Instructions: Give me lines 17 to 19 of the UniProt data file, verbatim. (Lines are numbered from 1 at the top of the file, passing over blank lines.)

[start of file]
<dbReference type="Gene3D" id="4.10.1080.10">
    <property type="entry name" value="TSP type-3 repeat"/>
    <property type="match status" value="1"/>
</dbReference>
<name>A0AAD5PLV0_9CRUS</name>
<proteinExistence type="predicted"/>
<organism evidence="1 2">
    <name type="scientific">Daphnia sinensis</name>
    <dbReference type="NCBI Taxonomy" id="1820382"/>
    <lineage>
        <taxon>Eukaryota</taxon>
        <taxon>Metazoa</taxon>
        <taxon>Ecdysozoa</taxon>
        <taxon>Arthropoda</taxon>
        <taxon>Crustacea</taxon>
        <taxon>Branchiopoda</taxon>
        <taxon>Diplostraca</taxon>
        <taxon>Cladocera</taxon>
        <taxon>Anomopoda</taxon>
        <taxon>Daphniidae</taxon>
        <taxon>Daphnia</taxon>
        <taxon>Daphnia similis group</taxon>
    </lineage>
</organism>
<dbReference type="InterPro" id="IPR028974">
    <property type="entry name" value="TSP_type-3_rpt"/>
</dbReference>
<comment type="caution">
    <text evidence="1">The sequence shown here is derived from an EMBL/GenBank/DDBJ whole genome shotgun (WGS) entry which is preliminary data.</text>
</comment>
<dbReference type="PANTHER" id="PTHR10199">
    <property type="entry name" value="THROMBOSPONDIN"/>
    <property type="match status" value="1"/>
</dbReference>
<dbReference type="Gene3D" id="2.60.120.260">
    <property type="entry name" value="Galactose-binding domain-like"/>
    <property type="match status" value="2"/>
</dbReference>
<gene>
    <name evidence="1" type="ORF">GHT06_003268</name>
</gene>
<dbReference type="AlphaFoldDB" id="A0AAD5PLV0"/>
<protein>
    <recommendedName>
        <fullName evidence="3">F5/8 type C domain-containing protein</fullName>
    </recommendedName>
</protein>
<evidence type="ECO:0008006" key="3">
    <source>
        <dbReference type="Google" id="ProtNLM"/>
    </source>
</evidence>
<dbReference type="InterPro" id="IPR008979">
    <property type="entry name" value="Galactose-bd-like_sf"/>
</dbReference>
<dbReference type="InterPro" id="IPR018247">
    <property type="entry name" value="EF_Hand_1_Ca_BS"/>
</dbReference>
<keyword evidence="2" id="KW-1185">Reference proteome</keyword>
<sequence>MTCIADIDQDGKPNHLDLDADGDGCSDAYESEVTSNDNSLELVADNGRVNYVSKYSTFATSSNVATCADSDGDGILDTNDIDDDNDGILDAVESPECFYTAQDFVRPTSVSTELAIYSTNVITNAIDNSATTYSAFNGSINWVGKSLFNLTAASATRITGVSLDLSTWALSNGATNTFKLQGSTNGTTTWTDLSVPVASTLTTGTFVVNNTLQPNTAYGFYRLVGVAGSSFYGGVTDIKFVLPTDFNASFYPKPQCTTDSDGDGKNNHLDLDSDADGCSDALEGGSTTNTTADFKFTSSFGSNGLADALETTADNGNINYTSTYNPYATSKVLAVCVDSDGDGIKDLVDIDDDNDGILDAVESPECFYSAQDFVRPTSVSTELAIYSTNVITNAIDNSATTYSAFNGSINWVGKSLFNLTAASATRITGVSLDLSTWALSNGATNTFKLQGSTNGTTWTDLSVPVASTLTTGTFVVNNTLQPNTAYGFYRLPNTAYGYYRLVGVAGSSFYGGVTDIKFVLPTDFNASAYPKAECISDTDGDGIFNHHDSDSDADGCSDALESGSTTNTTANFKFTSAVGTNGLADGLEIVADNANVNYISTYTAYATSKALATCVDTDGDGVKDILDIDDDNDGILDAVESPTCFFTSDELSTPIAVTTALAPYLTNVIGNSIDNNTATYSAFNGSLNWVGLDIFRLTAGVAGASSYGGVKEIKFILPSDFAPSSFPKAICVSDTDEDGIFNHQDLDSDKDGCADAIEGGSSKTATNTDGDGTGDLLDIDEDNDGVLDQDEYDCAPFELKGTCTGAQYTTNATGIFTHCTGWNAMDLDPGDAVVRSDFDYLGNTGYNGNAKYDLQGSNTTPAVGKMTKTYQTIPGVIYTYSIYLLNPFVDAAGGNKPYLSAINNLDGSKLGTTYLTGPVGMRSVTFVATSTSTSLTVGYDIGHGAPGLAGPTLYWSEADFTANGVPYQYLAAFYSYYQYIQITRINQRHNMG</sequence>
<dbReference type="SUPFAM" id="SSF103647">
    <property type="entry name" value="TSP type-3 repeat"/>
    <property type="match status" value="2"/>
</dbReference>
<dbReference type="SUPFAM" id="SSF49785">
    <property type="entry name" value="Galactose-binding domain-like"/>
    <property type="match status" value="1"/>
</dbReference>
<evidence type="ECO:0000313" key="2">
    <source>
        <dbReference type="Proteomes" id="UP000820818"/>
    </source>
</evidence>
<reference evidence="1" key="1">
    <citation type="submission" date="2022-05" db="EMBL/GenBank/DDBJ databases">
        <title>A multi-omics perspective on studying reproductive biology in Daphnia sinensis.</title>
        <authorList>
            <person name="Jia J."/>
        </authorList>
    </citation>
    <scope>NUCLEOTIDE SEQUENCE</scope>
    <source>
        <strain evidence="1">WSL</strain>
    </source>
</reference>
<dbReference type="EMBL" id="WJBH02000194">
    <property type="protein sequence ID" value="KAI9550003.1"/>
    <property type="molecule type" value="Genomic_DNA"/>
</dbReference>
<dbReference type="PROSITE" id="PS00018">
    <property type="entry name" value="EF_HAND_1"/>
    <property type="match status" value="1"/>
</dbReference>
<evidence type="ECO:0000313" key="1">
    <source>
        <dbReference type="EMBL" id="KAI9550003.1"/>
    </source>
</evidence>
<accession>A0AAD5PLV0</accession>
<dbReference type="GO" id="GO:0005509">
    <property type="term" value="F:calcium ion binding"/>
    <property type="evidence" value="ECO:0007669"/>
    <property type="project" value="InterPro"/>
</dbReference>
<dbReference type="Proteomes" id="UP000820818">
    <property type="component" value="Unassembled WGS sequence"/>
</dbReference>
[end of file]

        <taxon>Diplostraca</taxon>
        <taxon>Cladocera</taxon>
        <taxon>Anomopoda</taxon>